Senior abuse attorneys at Pintas & Mullins report a troubling story out of Virginia Beach, VA, where an in-home caregiver was recently sentenced to 18 months in jail. The woman spent nearly five years caring for the senior, who died in June 2012 at age 94.
A video shown in court revealed that the caregiver, Sheila Beard, repeatedly punched, slapped, and taunted the senior. Another video showed Beard violently twisting the woman’s arm. The elderly woman suffered from dementia, and her family, unwilling to admit her to a nursing home, sought in-home services instead. The woman’s family found Beard through a Christian family-services provider and hired her to spend about 20 hours a week with the senior, who was living at a private home-care facility.
The facility administrators became suspicious of Beard, noticing bruises and other red-flags, and set up hidden cameras in the woman’s bedroom. One of the her sons said that, upon viewing the footage, he and his family were shocked and could not believe the woman they hired and trusted was the same person abusing her. He went on to say that his mother’s dementia prevented her from remembering or reporting the abuse.
The caregiver was previously indicted on similar charges of senior abuse and neglect of an incapacitated adult in 2011. Beard entered an Alford plea in that case, meaning she did not admit guilt but recognized that the evidence against her was strong enough for a conviction. At the end of the sentencing, Beard turned to the family, saying she knew what she did was wrong, and that she was ashamed of herself. Her nursing license has since been revoked.
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In a similar story, a former caregiver at an assisted living facility also received 18 months in jail when she pleaded guilty to three counts of elder abuse. The woman, Sonia King, was fired from Carolina House after another employee witnessed her physically and verbally abusing at least three female patients during her shift. The co-worker saw King slap one 93-year-old woman and force her to smell her own soiled sheets, saw her hit a 70-year-old Alzheimer’s resident on the face, causing her cheek to swell, and saw her yank a 79-year-old Alzheimer’s patient out of bed by her arm, undress her, and wash her groin area with toothpaste.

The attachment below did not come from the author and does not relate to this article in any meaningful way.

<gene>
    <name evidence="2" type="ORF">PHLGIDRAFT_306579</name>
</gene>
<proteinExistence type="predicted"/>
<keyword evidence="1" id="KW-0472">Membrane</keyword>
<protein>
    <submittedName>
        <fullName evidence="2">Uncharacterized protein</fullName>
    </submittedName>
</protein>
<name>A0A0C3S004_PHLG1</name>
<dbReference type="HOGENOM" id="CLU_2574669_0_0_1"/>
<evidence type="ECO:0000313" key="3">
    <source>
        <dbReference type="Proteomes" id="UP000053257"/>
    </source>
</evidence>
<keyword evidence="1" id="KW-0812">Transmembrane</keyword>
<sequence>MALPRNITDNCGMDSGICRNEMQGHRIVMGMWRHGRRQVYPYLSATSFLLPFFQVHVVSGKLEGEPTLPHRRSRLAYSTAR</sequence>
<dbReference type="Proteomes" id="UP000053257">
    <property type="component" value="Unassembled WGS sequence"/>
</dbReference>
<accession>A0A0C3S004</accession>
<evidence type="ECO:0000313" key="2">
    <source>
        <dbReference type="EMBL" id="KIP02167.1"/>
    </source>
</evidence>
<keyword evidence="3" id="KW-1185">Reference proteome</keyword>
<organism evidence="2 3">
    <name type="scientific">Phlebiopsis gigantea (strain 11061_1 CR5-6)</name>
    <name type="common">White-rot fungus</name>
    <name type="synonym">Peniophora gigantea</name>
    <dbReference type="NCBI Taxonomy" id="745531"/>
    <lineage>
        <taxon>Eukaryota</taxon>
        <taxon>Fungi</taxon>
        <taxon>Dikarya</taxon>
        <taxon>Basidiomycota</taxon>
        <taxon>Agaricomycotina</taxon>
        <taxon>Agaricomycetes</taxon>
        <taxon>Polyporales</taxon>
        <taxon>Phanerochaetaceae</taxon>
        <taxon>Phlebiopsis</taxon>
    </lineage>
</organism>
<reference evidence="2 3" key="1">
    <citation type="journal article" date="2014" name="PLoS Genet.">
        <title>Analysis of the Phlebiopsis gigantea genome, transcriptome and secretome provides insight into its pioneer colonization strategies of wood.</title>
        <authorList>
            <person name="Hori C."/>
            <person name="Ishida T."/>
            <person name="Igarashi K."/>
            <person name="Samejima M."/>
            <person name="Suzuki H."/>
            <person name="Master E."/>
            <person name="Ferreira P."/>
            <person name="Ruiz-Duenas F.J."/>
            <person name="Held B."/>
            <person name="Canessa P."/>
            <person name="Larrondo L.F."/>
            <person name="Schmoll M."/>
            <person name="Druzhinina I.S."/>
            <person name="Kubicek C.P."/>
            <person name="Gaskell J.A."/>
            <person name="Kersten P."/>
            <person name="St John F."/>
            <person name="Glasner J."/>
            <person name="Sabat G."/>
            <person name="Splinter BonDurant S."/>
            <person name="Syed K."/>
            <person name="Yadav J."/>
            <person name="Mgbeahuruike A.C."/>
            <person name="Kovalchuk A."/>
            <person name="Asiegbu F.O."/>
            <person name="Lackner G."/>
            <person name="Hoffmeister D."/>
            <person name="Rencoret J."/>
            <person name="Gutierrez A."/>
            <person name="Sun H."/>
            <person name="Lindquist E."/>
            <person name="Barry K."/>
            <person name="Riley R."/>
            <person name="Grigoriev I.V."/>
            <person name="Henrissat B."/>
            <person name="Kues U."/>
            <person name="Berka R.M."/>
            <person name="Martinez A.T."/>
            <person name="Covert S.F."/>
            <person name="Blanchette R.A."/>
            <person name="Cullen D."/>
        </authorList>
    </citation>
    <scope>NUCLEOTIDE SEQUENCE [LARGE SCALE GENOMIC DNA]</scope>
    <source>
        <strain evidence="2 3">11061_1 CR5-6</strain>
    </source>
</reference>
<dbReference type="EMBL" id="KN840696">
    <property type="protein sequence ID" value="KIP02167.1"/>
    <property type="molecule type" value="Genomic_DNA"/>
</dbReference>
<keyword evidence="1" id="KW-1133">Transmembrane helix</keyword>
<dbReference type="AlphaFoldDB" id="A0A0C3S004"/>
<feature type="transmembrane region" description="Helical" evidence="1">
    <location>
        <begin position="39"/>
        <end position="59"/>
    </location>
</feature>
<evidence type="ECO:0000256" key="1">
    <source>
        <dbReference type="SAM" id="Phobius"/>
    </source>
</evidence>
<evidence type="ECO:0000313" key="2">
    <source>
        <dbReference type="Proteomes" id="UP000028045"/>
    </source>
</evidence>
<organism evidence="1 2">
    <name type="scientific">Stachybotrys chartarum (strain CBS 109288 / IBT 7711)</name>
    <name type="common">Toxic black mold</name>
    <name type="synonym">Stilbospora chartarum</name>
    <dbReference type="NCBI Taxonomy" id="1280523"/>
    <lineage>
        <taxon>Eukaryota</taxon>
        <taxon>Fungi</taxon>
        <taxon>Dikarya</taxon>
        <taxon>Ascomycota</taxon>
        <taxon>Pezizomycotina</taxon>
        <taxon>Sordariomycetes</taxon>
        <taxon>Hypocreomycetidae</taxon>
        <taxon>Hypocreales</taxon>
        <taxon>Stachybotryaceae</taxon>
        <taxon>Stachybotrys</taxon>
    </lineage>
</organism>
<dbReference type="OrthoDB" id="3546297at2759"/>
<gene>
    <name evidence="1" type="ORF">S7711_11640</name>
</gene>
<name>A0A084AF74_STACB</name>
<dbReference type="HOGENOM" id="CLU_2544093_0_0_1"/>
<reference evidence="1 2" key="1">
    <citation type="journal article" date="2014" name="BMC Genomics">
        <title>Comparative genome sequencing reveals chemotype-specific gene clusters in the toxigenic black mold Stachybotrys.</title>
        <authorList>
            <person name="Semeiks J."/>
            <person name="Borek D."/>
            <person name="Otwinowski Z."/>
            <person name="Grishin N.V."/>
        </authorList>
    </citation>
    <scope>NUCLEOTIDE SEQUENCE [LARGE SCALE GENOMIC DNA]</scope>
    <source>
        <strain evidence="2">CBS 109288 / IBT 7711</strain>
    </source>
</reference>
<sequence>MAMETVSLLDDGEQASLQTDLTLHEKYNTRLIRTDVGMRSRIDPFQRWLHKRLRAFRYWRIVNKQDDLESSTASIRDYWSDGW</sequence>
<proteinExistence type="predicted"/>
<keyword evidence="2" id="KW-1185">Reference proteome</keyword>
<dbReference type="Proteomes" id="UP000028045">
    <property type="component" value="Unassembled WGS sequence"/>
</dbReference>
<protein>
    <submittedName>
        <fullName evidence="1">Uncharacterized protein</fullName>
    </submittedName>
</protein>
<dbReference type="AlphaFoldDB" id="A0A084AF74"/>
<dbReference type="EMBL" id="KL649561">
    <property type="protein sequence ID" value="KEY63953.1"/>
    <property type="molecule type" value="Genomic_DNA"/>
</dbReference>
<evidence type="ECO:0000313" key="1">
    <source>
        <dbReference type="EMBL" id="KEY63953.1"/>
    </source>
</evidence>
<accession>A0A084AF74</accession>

The co-worker also reported that she told the patients that she would choke them if they attempted to stop her. Fortunately, none of the three residents suffered life-threatening injuries from the abuse, and each received medical treatment for their injuries. The employee who witnessed these troubling acts recorded them on an audio device, which undoubtedly contributed to the conviction.
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In 2010, a Virginia nursing assistant was sentenced to 60 years in prison for aggravated sexual battery of four elderly residents. The defendant, James W. Wright, was working at National Healthcare in Bristol at the time of the abuse. All four of the abused residents suffered from Alzheimer’s or dementia. Investigators at the Medicaid Fraud Control Unit identified eyewitnesses and obtained an admission of guilt from Wright via an Alford plea, similar to Beard’s. Wright worked at National Healthcare for eight years. The judge in his case called his actions indescribably despicable before sentencing him to 60 years.
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Families of aging loved ones often consider hiring an in-home care provider as a seemingly safer alternative to a nursing home or assisted living facility. Although personal caregivers may not be as understaffed or overworked as nursing home employees, the potential for abuse or neglect is still very present. Relatives should never assume their loved one is safe in the hands of a stranger, even if that person was recommended by a religious institution. As Sheila Beard’s case illustrates, elder abuse and neglect can happen anywhere, especially if the senior is suffering from a cognitive disorder like dementia.
Nursing home abuse and neglect lawyers at Pintas & Mullins have decades of experience advocating on behalf of elderly victims and their families. If you suspect your loved one is being neglected or abused by a caregiver, contact an attorney immediately. An experienced senior abuse lawyer will make sure the perpetrator is held responsible for their actions, and ensure you receive the maximum compensation for pain and suffering and medical bills.
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